Amazing where you end up when you follow a thread.
In a March 24 "Left Coast Report" item, Newsmax's James Hirsen unsurprisingly comes down on the side of supporting the side of right-wing group Citizens United in a Supreme Court case over its Hillary Clinton-trashing movie. But Hirsen obfuscates about the movie and his role in the court case.
Hirsen writes of the "Hillary: The Movie": "The film in question didn’t request that its audience vote for or against a certain candidate. It is simply a feature-length movie that presents information about Clinton's background, experience, and character." Hirsen fails to mention that the "information" is all negative and all comes from longtime critics of Hillary. Hirsen also fails to mention that Citizens United's lawyer in the case is Theodore Olson, or that the movie is dedicated to Olsen's lte wife, Barbara. The film didn't have to "request" viewers to reject Hillary; that's the obvious intention of the film and the only possible conclusion one can draw from it, which Hirsen fails to acknowledge.
Why does Hirsen refuse to acknowledge such a simple fact? Because he's working to pretend it doesn't. As he also noted: "I was involved in filing a brief for this case on behalf of a public interest law organization and am familiar with the legal issues it raises." What "public interest law organization" is that? He won't tell us.
Fortunately, Google can. Hirsen is apaprently referring to an amicus curiae brief he filed in January on behalf of something called the Foundation for Free Expression, "a California non-profit, tax-exempt corporation formed on September 24, 1998 to preserve and defend the constitutional liberties guaranteed to American citizens, through education and other means." And who's the founder of the Foundation for Free Expression? None other than James Hirsen.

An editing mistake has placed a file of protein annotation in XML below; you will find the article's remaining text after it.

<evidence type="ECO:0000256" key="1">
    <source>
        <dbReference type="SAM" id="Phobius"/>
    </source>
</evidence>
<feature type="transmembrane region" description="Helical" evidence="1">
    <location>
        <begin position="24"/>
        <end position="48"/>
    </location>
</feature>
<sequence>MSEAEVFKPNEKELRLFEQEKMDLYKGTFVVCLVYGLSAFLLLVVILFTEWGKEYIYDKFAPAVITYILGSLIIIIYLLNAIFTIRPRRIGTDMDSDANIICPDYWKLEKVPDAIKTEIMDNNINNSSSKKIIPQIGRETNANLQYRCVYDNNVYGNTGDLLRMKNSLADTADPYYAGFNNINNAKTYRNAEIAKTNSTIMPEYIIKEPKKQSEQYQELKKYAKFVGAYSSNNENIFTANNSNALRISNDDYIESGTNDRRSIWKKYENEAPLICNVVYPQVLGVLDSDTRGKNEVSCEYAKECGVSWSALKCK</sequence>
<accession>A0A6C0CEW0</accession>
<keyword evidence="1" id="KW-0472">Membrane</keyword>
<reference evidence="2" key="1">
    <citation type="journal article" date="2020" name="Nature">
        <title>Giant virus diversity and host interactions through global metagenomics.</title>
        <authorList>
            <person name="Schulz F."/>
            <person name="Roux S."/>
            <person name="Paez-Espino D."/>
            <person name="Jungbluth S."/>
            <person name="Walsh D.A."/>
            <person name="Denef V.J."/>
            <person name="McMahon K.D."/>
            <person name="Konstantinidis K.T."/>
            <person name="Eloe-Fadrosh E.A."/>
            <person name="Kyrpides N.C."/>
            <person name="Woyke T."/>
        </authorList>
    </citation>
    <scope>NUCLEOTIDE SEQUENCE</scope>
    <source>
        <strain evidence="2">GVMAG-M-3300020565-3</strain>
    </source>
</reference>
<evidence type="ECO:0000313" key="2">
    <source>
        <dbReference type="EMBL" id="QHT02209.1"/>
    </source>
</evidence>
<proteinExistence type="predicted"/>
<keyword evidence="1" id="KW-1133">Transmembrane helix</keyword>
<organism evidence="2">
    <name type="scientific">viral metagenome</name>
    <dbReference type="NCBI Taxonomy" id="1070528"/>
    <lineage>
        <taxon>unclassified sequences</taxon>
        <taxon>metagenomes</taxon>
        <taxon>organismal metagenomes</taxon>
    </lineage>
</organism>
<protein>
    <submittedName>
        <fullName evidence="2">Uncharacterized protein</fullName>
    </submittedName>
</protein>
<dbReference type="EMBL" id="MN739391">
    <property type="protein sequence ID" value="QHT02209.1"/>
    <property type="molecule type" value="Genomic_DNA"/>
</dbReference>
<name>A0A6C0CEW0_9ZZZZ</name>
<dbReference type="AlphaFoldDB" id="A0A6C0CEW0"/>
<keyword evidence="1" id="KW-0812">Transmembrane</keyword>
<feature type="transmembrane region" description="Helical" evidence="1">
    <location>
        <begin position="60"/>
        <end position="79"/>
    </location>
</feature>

What does Hirsen's FFE do? Not much, though it's apparently part of another organization, the World Faith Foundation, which Hirsen also heads. What has it done? Most notably, it owns a 26-acre tract of land in western Pennsylvania purchased for the purpose of permitting Hutton Gibson, father of actor Mel Gibson, to found a branch of an dissident ultraconservative Catholic sect that rejects modern church reforms. Hutton Gibson is on record as a Holocaust denier and holding other anti-Semitic views.
Didn't know about Hirsen's relationship with Gibson? We didn't either. Hirsen has repeatedly failed to disclose it at Newsmax, even when it would have been the journalistically ethical thing to do.
For instance, a July 2006 Newsmax column by Hirsen -- published several months after Hirsen's foundation purchased the land for Gibson's Pennsylvania church -- is an attack on critics who claimed that the younger Gibson's apology for anti-Semitic rantings he made while under arrest for DUI (which Hirsen euphemistically describes only as "untoward statements" and fails to describe in any further detail) was insufficient. He predictably took his remarks in a political direction, whining that "critics on the Left" didn't find Trent Lott's apologies adequate for "regrettable remarks" that "were construed as meaning that the nation would have been better off if a segregationist's presidential campaign had been successful." Hirsen concluded "According to the Left's parameters, Gibson has exceeded that which is expected. According to human standards, he has exceeded that which is sufferable. No further apologies needed."
How did Hirsen determine that Gibson's apology for saying, F*****g Jews... The Jews are responsible for all the wars in the world," was sufficient? He doesn't say. And no, Hirsen doesn't mention his relationship with the Gibson family in launching this defense.
Unsurprisingly, Hirsen enthusiastically pimped Gibson's 2005 film "The Passion of the Christ," which some have suggested includes anti-Semitic elements. Of particular note is a November 2003 column viciously attacking Anti-Defamation League director Abe Foxman for criticizing the film's alleged anti-Semitic elements, claiming he "puked out" his criticism, was acting "like an angry villager in a Boris Karloff movie"and bizarrely claiming that Foxman wanted "not just to snuff out Mel Gibson’s film but also to extinguish Easter as Christians know it."
Hirsen has written numerous other articles for Newsmax praising Gibson or attacking Gibson's critics, dating as far back as 2002, without disclosing his relationship with Gibson and his family. (It's unclear when Hirsen's relationship with the Gibson family began; perhaps he can enlighten us.)
All this, by the way, is on top of the usual shoddy journalism we've come to expect from Hirsen.